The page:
Seattle Public Library system is closed until Sept. 8, 2009

“The Library is a treasure to Seattle. It’s essential. Internet services are a lifeline for finding jobs. It’s a total bummer,” said Kosh Blackwell of Greenlake.

Members of Library Workers Union Local 2083
Members of Library Workers Union Local 2083

Today was the first day of a week long Library closure. It’s the first closure since the expansion and renovation of our library system. Conversations with library users discovering the closure today revealed how essential library services have become in this digital age.

Many  people highlighted the library’s importance in a job search. “I’m trying to file an unemployment claim. I don’t have a computer so I came here,” said musician, Kurt Blomquist.

“We needed to use the job resources,” said Yoning Dong.

“Keep the libraries open. How can people find jobs if they don’t have access to computers?” asked Raneid Thibodeaux.

“I don’t have a phone or computer,” said another library user. “In a tough economy a week may not seem like a lot to some people but for a guy without a job on unemployment it’s a big thing.”

The loss of free Internet access was the chief concern for many people. “We came here to do what we needed to do  on computers. To me this isn’t right,” said Jean Hunter.

Friends member Dave Gelfand talks with a library user
Friends member Dave Gelfand talks with a library user

“Now I have to go to all those coffee shops and pay money to access the Internet,” said another library user.

“My email has been down for days and I was going to email something really important today. If I filled out the form by the 31st of August I’d get a recommendation for college and now I don’t know what I’m going to do,” said Xuan Ho.

“I’m shocked. It’s horrible. I can’t imagine this being a common decision of the American people,” said Steve Sendler.

“I’m from Louisville and the economy is awful but we never closed libraries,” said Allyson Cunningham representing a perspective we heard from several people outside of Seattle. Several groups of tourists left disappointed at the closure of our internationally celebrated downtown library.  But library user John Ewing represented other patrons when he said, “They gotta do what they gotta do. It’s better than closing the library permanently.”

The entire Seattle Public Library system is now closed for one week. The website and database resources are unavailable and wi-fi is not accessible August 31 until Sept 8, 2009. As many people discovered today, the book drops are locked. There are no staff available to maintain incoming materials. The entire library staff is on a one week furlough.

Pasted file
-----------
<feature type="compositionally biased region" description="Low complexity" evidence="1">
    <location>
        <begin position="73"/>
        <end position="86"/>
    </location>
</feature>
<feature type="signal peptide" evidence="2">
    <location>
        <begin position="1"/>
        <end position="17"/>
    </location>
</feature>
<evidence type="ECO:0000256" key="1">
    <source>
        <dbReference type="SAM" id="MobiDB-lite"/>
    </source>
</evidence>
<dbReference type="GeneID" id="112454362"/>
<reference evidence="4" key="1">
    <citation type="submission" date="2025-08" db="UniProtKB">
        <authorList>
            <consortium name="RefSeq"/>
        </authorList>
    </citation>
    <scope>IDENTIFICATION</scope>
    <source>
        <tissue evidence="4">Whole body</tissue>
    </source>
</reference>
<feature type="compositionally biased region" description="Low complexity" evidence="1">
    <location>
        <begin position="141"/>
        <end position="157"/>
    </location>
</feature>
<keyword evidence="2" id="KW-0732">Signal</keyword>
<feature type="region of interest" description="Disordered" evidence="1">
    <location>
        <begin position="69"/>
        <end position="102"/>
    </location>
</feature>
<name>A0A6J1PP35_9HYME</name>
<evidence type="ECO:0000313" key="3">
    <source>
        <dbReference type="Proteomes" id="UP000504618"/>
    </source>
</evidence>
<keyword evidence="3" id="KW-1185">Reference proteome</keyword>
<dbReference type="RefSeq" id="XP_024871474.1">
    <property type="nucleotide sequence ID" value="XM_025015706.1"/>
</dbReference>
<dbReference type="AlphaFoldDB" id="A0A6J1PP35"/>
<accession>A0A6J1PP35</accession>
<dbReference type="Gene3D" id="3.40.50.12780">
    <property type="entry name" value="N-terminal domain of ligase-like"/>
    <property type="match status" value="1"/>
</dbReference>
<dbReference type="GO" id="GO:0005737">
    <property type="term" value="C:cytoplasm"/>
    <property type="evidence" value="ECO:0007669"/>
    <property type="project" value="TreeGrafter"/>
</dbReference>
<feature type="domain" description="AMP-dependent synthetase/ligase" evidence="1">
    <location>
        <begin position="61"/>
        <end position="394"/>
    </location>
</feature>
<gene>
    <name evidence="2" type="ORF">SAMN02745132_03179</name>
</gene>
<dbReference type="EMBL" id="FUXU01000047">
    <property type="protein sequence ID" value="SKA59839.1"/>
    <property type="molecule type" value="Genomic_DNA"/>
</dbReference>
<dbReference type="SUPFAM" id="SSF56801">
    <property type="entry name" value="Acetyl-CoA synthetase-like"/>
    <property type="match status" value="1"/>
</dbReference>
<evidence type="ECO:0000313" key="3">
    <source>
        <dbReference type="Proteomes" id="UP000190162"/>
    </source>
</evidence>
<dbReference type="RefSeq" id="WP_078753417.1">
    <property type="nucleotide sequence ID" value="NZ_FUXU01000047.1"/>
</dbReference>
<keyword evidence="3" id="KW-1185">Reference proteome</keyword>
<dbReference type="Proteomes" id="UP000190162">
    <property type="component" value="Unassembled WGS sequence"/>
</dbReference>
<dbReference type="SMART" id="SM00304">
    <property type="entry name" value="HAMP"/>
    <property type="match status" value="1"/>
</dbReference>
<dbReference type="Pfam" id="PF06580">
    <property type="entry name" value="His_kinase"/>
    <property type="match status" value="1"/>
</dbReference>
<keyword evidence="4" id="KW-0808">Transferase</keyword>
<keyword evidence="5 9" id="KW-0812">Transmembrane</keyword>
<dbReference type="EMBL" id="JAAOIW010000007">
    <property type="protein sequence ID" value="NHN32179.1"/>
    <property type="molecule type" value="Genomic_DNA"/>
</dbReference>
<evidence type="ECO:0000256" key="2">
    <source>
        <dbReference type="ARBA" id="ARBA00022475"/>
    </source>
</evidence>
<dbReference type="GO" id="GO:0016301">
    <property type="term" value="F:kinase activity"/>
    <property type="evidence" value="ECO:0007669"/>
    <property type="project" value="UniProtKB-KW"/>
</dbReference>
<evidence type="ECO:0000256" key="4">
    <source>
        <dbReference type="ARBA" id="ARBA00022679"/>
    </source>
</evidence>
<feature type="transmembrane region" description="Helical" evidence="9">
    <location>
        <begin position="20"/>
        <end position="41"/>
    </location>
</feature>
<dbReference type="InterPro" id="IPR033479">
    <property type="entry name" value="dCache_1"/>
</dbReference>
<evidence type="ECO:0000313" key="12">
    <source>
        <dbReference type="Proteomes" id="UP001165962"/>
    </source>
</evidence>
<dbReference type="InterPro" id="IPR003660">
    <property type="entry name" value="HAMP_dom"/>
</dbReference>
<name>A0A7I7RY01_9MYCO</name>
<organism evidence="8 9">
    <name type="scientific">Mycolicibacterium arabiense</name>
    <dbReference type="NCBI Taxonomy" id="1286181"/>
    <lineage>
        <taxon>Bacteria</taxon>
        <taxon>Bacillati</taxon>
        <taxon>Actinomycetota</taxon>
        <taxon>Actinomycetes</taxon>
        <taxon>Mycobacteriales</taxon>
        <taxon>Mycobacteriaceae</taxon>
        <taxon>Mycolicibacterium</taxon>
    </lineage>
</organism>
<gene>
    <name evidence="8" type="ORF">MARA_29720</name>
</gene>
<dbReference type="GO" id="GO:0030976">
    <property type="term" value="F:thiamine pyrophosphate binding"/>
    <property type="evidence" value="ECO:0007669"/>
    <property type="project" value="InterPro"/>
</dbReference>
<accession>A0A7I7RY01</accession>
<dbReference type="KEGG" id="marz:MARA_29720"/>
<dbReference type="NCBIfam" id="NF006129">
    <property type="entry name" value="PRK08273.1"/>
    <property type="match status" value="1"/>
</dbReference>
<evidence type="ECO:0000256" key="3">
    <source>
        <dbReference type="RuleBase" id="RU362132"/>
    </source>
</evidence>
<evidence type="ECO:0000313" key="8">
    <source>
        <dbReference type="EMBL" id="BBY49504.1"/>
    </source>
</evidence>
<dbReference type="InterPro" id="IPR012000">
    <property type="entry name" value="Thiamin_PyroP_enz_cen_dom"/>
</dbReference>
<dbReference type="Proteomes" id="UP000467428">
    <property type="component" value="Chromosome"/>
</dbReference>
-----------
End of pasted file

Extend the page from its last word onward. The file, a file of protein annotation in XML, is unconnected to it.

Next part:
The Friends of The Seattle Public Library understands that furloughs give the City of Seattle a way to save dollars in the current economy. However, in a tough economy, people need libraries more than ever. “In tough times, we come to the library as a sanctuary. Some people come to reflect. Others come to use computers,” said Delane Hill. Closure is a hardship. Furloughs are not a sustainable solution for the operations of the Seattle Public Library and they eliminate the critical services that the Library provides daily.

Advertisements

3 thoughts on “Seattle Public Library system is closed until Sept. 8, 2009

  1. I know people from out of town say “What? The library is closed?” but I don’t think they realize that this also allows the library to maintain its current hours through the rest of the budget year. Personally, I’d rather see the maintained schedule uniformity of library hours (yes, some branches are closed Sunday, but otherwise…) instead of cutbacks there. In other cities or library taxing districts, the libraries may just reduce overall operating hours over the course of the year (or in perpetuity).

    Multnomah County Library System is a perfect example of that kind of cutback and how it makes accessing the system more difficult. Who can remember these inconsistent hours (see Website)?

  2. Pingback: Please Keep My Library Open! « Friends of Seattle Public Library Blog

Leave a Reply

Fill in your details below or click an icon to log in:

WordPress.com Logo

You are commenting using your WordPress.com account. Log Out / Change )

Twitter picture

You are commenting using your Twitter account. Log Out / Change )

Facebook photo

You are commenting using your Facebook account. Log Out / Change )

Google+ photo

You are commenting using your Google+ account. Log Out / Change )

Connecting to %s